Seven new papers describe the first-ever detection of light from a gravitational wave source. The event, caused by two neutron stars colliding and merging together, was dubbed GW170817 because it sent ripples through space-time that reached Earth on 2017 August 17. Around the world, hundreds of excited astronomers mobilized quickly and were able to observe the event using numerous telescopes, providing a wealth of new data.

Previous detections of gravitational waves have all involved the merger of two black holes, a feat that won the 2017 Nobel Prize in Physics earlier this month....

Im Focus: Smart sensors for efficient processes

Material defects in end products can quickly result in failures in many areas of industry, and have a massive impact on the safe use of their products. This is why, in the field of quality assurance, intelligent, nondestructive sensor systems play a key role. They allow testing components and parts in a rapid and cost-efficient manner without destroying the actual product or changing its surface. Experts from the Fraunhofer IZFP in Saarbrücken will be presenting two exhibits at the Blechexpo in Stuttgart from 7–10 November 2017 that allow fast, reliable, and automated characterization of materials and detection of defects (Hall 5, Booth 5306).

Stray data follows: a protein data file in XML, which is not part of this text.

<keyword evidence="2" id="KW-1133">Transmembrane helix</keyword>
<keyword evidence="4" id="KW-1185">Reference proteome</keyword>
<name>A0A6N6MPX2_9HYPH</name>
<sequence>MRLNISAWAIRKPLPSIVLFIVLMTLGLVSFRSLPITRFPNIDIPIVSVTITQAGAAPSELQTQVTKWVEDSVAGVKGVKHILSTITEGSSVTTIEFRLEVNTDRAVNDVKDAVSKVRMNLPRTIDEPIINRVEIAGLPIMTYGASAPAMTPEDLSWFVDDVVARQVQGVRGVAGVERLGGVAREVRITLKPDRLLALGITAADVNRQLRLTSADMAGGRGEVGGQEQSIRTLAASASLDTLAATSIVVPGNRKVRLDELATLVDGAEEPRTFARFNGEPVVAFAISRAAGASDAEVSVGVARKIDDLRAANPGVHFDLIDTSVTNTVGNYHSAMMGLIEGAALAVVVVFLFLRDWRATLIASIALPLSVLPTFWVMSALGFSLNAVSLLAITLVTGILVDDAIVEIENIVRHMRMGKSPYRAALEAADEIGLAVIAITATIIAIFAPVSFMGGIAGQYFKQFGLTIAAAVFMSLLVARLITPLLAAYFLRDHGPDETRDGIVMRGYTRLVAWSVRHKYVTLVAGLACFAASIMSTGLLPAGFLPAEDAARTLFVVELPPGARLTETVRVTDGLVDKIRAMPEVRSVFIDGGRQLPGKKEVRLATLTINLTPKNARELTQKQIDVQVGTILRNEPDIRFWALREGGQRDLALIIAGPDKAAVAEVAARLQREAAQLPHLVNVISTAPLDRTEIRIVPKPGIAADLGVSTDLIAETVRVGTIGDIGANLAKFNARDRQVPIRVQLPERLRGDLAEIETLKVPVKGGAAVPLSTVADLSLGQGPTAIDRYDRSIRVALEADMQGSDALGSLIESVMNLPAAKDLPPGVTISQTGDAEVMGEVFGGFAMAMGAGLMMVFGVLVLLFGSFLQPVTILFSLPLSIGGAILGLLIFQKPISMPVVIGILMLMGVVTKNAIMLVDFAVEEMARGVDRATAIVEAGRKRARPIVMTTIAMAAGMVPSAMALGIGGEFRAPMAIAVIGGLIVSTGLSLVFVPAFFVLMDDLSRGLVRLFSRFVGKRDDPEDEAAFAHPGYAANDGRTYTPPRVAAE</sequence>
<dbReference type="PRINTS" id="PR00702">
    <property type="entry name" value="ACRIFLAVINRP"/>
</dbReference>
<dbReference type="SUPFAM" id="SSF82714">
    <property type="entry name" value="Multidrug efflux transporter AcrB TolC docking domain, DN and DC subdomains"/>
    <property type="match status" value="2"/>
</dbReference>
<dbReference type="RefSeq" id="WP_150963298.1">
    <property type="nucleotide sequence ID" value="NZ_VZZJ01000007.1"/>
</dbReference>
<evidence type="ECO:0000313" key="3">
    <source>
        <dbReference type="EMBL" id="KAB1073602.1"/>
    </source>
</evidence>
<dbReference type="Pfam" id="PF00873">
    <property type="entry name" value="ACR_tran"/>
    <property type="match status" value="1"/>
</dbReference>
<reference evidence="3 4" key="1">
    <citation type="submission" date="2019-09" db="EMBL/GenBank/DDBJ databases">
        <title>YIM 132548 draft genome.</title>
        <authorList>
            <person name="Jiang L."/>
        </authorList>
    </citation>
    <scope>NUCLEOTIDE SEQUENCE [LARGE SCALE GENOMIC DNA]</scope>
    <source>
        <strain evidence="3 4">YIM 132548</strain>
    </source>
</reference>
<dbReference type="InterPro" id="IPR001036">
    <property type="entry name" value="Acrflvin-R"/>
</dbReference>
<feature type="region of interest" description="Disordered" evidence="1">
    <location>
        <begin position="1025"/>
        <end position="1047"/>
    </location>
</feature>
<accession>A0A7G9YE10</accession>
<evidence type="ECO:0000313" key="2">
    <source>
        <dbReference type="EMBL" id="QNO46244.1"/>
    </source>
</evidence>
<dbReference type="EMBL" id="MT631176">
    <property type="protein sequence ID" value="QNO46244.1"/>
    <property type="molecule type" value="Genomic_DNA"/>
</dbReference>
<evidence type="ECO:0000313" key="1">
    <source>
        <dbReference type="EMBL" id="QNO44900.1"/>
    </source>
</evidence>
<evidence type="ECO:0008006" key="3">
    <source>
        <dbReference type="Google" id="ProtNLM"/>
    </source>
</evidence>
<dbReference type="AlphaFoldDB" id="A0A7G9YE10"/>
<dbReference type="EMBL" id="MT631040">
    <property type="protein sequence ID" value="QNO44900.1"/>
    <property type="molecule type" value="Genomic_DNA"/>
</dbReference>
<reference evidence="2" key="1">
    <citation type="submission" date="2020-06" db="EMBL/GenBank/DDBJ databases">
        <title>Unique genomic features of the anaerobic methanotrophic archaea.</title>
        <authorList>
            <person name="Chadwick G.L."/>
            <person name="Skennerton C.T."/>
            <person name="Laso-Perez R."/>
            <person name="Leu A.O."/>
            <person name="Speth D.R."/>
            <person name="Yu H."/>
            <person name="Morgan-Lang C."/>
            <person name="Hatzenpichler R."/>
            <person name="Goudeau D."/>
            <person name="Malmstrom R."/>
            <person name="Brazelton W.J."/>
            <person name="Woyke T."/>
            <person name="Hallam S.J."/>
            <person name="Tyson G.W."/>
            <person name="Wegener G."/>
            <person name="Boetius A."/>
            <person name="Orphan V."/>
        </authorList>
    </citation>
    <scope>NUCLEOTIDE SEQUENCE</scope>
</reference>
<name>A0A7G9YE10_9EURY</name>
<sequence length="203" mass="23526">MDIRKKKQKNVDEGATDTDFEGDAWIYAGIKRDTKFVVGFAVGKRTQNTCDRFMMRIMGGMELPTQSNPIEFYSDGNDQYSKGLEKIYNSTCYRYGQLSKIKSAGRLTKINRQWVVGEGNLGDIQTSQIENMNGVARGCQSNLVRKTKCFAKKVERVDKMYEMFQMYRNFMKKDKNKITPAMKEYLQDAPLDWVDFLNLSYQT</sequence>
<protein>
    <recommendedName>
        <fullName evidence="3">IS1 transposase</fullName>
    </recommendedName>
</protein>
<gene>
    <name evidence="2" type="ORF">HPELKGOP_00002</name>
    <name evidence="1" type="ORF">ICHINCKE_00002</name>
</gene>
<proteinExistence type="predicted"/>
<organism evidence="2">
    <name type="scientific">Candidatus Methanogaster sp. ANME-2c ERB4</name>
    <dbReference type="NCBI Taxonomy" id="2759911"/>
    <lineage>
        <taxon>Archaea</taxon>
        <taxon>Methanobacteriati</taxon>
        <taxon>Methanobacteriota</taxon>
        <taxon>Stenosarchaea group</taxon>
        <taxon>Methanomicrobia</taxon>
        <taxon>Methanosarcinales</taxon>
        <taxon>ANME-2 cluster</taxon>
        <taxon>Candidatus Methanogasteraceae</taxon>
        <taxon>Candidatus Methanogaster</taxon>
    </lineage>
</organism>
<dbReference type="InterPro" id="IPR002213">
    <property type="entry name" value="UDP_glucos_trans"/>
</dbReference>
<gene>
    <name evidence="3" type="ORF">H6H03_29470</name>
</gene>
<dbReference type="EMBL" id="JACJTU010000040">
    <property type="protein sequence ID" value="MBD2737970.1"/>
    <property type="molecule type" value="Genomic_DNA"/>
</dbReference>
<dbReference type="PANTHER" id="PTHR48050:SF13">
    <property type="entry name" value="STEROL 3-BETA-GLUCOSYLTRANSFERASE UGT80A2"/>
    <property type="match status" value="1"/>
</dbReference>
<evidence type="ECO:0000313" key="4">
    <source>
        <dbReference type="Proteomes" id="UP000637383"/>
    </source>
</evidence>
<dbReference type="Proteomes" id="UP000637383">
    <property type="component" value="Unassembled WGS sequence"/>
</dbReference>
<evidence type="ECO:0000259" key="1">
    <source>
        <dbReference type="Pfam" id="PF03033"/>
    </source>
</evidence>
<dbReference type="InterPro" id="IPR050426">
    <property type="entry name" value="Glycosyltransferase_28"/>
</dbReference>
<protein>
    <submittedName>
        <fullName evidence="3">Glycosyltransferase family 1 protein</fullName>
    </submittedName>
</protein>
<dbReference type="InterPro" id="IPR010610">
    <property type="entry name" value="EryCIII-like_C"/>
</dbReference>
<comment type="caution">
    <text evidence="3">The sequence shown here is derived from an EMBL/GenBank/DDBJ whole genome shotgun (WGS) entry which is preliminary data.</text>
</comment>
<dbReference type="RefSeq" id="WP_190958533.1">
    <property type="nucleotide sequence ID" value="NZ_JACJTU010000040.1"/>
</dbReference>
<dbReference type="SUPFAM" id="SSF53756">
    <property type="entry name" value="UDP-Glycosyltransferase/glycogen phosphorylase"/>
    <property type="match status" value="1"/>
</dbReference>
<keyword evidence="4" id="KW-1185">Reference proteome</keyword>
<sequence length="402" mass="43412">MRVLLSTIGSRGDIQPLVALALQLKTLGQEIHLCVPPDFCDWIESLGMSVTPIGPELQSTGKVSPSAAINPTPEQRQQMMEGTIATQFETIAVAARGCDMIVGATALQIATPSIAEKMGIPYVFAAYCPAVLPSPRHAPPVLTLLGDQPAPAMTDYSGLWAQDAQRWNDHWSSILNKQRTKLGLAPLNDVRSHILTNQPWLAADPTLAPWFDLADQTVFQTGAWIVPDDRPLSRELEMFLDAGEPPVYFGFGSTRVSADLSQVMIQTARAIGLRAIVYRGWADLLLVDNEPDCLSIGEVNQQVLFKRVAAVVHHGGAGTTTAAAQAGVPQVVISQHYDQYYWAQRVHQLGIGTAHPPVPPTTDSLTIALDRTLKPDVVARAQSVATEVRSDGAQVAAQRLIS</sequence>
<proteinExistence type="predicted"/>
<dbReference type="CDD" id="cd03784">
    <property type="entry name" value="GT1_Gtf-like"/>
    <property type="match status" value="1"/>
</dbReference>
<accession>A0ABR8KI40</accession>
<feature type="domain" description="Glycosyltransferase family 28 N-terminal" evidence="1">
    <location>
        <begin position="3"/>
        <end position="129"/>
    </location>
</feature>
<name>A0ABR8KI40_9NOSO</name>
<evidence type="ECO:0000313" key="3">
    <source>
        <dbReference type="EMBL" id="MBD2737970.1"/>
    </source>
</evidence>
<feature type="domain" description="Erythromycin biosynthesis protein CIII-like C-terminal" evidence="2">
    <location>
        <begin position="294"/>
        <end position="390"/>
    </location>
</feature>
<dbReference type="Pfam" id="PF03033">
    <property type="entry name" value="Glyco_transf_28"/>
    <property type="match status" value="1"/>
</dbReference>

When quality testing uses time-consuming destructive test methods, it can result in enormous costs due to damaging or destroying the products. And given that...

Im Focus: Cold molecules on collision course

Using a new cooling technique MPQ scientists succeed at observing collisions in a dense beam of cold and slow dipolar molecules.

How do chemical reactions proceed at extremely low temperatures? The answer requires the investigation of molecular samples that are cold, dense, and slow at...

Im Focus: Shrinking the proton again!

Scientists from the Max Planck Institute of Quantum Optics, using high precision laser spectroscopy of atomic hydrogen, confirm the surprisingly small value of the proton radius determined from muonic hydrogen.

It was one of the breakthroughs of the year 2010: Laser spectroscopy of muonic hydrogen resulted in a value for the proton charge radius that was significantly...

All Focus news of the innovation-report >>>

Anzeige

Anzeige

Event News

ASEAN Member States discuss the future role of renewable energy

17.10.2017 | Event News

World Health Summit 2017: International experts set the course for the future of Global Health

10.10.2017 | Event News

Climate Engineering Conference 2017 Opens in Berlin

10.10.2017 | Event News

 
Latest News

Osaka university researchers make the slipperiest surfaces adhesive

18.10.2017 | Materials Sciences

Space radiation won't stop NASA's human exploration

18.10.2017 | Physics and Astronomy

Los Alamos researchers and supercomputers help interpret the latest LIGO findings

18.10.2017 | Physics and Astronomy

VideoLinks
B2B-VideoLinks
More VideoLinks >>>